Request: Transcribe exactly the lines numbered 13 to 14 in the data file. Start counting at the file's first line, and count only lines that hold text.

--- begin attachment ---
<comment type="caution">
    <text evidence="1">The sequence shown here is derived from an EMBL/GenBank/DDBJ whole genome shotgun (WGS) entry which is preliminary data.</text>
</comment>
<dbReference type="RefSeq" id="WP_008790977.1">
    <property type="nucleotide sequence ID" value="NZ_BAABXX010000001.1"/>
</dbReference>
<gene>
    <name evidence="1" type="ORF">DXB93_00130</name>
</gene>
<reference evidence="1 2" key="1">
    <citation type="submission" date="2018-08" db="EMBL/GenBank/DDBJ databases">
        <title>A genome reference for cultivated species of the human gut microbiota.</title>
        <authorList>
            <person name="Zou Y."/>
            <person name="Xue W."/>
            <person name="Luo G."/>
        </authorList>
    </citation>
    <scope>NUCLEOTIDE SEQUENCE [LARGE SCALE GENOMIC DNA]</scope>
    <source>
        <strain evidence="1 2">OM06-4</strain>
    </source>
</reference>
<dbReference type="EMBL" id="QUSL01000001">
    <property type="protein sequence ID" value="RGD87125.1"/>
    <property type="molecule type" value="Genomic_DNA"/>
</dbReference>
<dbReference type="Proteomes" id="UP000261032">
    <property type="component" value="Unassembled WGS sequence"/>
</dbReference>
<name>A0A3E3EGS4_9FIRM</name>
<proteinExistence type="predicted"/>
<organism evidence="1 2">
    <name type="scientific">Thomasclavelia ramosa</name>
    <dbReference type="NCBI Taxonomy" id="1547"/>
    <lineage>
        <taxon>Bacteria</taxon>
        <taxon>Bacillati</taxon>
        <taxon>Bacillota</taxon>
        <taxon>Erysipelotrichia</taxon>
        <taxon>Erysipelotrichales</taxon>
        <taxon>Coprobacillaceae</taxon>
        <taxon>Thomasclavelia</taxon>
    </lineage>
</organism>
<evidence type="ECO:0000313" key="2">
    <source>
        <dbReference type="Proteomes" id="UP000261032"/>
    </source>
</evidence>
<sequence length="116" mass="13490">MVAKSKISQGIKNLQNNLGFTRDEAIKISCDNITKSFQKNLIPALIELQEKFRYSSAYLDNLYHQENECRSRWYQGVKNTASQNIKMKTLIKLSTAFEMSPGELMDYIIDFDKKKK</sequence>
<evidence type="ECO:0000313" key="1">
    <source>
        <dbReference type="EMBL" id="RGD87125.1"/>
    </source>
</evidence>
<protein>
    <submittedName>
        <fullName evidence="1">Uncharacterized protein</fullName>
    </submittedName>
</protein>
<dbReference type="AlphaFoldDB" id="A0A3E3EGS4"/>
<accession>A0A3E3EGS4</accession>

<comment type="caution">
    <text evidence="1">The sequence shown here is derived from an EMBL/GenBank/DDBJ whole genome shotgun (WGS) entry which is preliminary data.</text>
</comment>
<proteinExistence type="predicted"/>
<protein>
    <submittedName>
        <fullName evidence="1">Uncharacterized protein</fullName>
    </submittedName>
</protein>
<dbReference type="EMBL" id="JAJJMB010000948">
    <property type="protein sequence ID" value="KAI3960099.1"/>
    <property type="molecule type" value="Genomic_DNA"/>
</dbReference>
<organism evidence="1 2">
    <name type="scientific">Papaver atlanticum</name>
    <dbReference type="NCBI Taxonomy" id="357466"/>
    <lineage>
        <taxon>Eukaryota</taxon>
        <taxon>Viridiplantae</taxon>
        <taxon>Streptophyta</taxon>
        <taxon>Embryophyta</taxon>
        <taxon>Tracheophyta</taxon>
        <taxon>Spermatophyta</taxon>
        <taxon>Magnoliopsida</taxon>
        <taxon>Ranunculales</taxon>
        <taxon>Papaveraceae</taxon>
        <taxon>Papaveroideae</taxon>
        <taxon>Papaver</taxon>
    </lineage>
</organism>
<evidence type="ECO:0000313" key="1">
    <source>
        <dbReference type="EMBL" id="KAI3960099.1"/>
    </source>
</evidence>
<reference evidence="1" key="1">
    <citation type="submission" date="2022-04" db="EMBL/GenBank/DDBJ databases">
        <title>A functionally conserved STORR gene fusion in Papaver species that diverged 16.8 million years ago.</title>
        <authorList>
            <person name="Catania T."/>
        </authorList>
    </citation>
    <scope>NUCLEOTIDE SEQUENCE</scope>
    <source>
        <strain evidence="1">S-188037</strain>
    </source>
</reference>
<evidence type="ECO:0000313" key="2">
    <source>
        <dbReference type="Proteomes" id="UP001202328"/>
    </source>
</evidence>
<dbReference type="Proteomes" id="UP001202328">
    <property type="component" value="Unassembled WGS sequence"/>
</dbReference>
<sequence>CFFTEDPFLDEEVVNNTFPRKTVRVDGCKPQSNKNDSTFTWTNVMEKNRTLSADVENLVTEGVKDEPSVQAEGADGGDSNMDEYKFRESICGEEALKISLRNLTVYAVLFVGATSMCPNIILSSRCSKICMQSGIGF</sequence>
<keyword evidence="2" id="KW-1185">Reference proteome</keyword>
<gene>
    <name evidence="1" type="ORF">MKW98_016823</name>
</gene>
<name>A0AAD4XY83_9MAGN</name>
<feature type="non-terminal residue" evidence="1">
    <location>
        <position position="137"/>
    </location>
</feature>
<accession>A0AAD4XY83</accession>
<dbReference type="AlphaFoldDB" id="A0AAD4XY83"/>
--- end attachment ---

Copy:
        <authorList>
            <person name="Zou Y."/>